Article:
Coming off my last post and in my search for financial support for Indigenous girls in post-secondary education, I came across an Indigenous-led registered charity called Indspire. In addition to it dispersing financial aid, it also provides an online resource for teachers with a variety of lesson plans, online webinars, in-class seminars and links to upcoming events.
In my research so far about the barriers facing Indigenous women in STEAM and tech-related fields, two trends are emerging- funding and teacher education. Funding is one way to support Indigenous students becoming successful in education, but another large indicator for success is the education of teachers and their knowledge and understanding of how to deliver curriculum and better help support Indigenous students. There are two upcoming conferences that will have Indigenous students and Indigenous educators sharing their experiences and practices of what works and providing teachers with some of this knowledge and understanding about Indigenous needs in education.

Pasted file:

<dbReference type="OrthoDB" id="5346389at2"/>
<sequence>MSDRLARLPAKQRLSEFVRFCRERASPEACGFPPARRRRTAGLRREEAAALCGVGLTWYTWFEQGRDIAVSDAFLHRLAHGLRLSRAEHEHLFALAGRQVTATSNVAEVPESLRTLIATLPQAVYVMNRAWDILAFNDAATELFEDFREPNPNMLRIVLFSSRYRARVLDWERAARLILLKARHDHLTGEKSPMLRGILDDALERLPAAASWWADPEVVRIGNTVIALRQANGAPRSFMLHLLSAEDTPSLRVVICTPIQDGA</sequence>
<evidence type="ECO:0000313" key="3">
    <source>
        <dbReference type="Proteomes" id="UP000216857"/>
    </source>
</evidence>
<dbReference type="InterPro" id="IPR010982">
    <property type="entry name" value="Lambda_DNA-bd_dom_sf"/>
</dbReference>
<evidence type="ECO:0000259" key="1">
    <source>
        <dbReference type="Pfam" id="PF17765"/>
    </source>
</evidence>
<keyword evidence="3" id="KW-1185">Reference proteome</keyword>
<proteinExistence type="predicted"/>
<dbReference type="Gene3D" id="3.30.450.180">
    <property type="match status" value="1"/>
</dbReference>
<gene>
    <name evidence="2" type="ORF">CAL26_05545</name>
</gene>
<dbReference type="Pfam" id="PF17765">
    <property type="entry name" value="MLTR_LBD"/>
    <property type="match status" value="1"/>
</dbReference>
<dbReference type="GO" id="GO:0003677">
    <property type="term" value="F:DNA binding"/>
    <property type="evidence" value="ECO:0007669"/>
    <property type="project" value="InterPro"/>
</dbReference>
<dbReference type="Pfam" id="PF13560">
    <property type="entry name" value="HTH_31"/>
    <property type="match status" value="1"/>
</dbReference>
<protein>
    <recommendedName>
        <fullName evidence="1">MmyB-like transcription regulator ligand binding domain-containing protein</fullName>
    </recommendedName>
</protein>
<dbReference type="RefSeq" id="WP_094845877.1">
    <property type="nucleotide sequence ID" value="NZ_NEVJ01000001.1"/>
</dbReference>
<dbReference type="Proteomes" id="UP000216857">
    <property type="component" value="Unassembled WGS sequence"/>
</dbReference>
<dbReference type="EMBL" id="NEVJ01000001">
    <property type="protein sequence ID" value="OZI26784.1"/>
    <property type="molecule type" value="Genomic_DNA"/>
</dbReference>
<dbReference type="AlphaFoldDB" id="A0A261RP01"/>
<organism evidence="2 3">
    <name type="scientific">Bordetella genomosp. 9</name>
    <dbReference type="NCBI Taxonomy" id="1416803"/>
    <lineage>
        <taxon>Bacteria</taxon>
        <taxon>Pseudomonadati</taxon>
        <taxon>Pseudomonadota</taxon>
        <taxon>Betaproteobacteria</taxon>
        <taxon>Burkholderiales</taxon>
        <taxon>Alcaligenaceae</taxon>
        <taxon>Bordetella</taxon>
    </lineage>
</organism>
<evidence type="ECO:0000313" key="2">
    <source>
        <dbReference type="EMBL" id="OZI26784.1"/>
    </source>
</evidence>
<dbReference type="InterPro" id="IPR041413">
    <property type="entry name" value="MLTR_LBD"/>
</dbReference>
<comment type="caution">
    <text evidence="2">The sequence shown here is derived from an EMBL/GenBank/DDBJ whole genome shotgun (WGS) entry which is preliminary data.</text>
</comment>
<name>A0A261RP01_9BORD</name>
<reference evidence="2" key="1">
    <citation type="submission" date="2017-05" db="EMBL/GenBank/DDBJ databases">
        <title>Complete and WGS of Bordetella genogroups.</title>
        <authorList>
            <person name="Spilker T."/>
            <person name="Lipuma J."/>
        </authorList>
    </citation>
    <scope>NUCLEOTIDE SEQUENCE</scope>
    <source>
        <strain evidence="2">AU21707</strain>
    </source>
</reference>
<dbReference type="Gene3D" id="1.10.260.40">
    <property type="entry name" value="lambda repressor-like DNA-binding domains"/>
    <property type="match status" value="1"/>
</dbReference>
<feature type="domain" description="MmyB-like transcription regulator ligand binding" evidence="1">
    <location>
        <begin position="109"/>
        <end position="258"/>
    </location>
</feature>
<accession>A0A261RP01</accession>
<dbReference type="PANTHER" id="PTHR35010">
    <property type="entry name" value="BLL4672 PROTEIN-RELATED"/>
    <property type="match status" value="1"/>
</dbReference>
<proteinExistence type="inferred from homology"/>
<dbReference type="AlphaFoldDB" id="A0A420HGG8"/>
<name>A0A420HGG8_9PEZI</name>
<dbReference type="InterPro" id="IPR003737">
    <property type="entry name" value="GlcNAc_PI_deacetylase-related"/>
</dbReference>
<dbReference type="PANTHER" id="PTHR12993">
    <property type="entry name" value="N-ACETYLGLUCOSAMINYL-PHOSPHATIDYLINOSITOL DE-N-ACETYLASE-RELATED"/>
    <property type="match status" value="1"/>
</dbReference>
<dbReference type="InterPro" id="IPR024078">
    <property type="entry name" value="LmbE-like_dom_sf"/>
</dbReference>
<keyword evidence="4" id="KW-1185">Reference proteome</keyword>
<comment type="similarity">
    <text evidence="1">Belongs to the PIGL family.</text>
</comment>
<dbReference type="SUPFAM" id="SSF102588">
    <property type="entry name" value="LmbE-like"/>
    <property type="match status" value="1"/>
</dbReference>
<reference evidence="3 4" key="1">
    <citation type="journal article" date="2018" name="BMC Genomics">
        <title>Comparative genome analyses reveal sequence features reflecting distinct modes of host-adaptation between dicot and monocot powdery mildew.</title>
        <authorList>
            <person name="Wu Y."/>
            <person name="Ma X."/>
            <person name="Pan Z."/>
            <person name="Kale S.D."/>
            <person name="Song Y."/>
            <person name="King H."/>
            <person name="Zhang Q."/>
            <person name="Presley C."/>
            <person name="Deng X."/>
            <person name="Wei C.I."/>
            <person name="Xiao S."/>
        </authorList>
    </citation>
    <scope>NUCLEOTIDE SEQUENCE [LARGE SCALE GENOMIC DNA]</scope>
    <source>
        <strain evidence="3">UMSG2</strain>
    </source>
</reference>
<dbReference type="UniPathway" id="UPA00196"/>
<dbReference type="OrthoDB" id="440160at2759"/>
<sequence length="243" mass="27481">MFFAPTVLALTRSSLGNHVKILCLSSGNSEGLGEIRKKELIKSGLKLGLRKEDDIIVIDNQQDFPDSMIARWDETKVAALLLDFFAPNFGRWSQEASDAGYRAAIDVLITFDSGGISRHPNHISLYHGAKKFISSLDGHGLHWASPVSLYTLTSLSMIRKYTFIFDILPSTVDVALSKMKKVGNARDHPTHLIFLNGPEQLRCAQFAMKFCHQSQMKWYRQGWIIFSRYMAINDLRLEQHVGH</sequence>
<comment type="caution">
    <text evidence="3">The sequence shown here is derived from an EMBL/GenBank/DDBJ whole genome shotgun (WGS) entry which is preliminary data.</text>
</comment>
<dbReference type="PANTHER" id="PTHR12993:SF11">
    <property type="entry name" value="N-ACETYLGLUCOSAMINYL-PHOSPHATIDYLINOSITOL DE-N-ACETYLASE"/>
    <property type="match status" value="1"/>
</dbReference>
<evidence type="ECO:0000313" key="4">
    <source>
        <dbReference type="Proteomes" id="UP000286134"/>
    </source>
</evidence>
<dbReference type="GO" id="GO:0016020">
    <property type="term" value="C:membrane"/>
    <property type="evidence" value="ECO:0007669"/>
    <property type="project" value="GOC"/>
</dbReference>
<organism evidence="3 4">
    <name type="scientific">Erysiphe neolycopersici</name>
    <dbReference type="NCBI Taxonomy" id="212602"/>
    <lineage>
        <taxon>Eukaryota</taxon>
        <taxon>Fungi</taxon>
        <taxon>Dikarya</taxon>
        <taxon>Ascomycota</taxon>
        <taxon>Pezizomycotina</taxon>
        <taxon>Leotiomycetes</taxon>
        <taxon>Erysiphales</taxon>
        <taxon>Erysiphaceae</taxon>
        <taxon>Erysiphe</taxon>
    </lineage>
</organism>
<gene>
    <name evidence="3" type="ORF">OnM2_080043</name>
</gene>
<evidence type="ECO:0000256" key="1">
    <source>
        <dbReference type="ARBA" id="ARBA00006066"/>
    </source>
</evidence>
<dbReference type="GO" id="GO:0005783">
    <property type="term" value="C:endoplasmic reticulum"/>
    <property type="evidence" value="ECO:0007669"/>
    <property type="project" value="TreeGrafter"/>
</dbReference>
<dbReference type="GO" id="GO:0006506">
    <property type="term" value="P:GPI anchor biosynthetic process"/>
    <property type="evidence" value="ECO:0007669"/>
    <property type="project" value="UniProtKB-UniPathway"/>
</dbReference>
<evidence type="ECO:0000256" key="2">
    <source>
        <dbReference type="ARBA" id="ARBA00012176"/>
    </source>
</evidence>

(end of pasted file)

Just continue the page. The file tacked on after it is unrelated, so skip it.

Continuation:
The first event is coming up this Oct 19th at Simon Fraser University where a panel of 3 Laureates (Dakota Brant- First Nations, Maatalii Okalik- Inuit, and Gabrielle Fayant- Metis), will “discuss issues such as being the first person in the family to go to university or being the only Indigenous student in the class, and how schools can better support Indigenous students.” Registration is still open.
Another upcoming conference is the 23rd Annual Aboriginal Education Conference “Renewing our Relationship” put on by the First Nations Education Steering Committee and happening in Vancouver Nov 30- Dec 1-2 at the Westin Bayshore. As stated on their website this conference will be:
“Showcasing innovative curriculum, inspiring people and excellent networking opportunities, the First Nations Education Steering Committee (FNESC) Annual Aboriginal Education Conference draws over 800 educators each year. Our conference theme, Renewing Our Relationship, will explore the role of education in reconciliation as part of the ongoing conversations about Canada’s 150th celebrations and planning for the future of First Nations education in British Columbia. This will include examining how we can work together to transform our relationships in order to advance quality First Nations education.
There are a variety of workshops to choose from and several keynote speakers, including one of the authors from our course readings- Dr. Jan Hare who is the Associate Dean for Indigenous Education (UBC).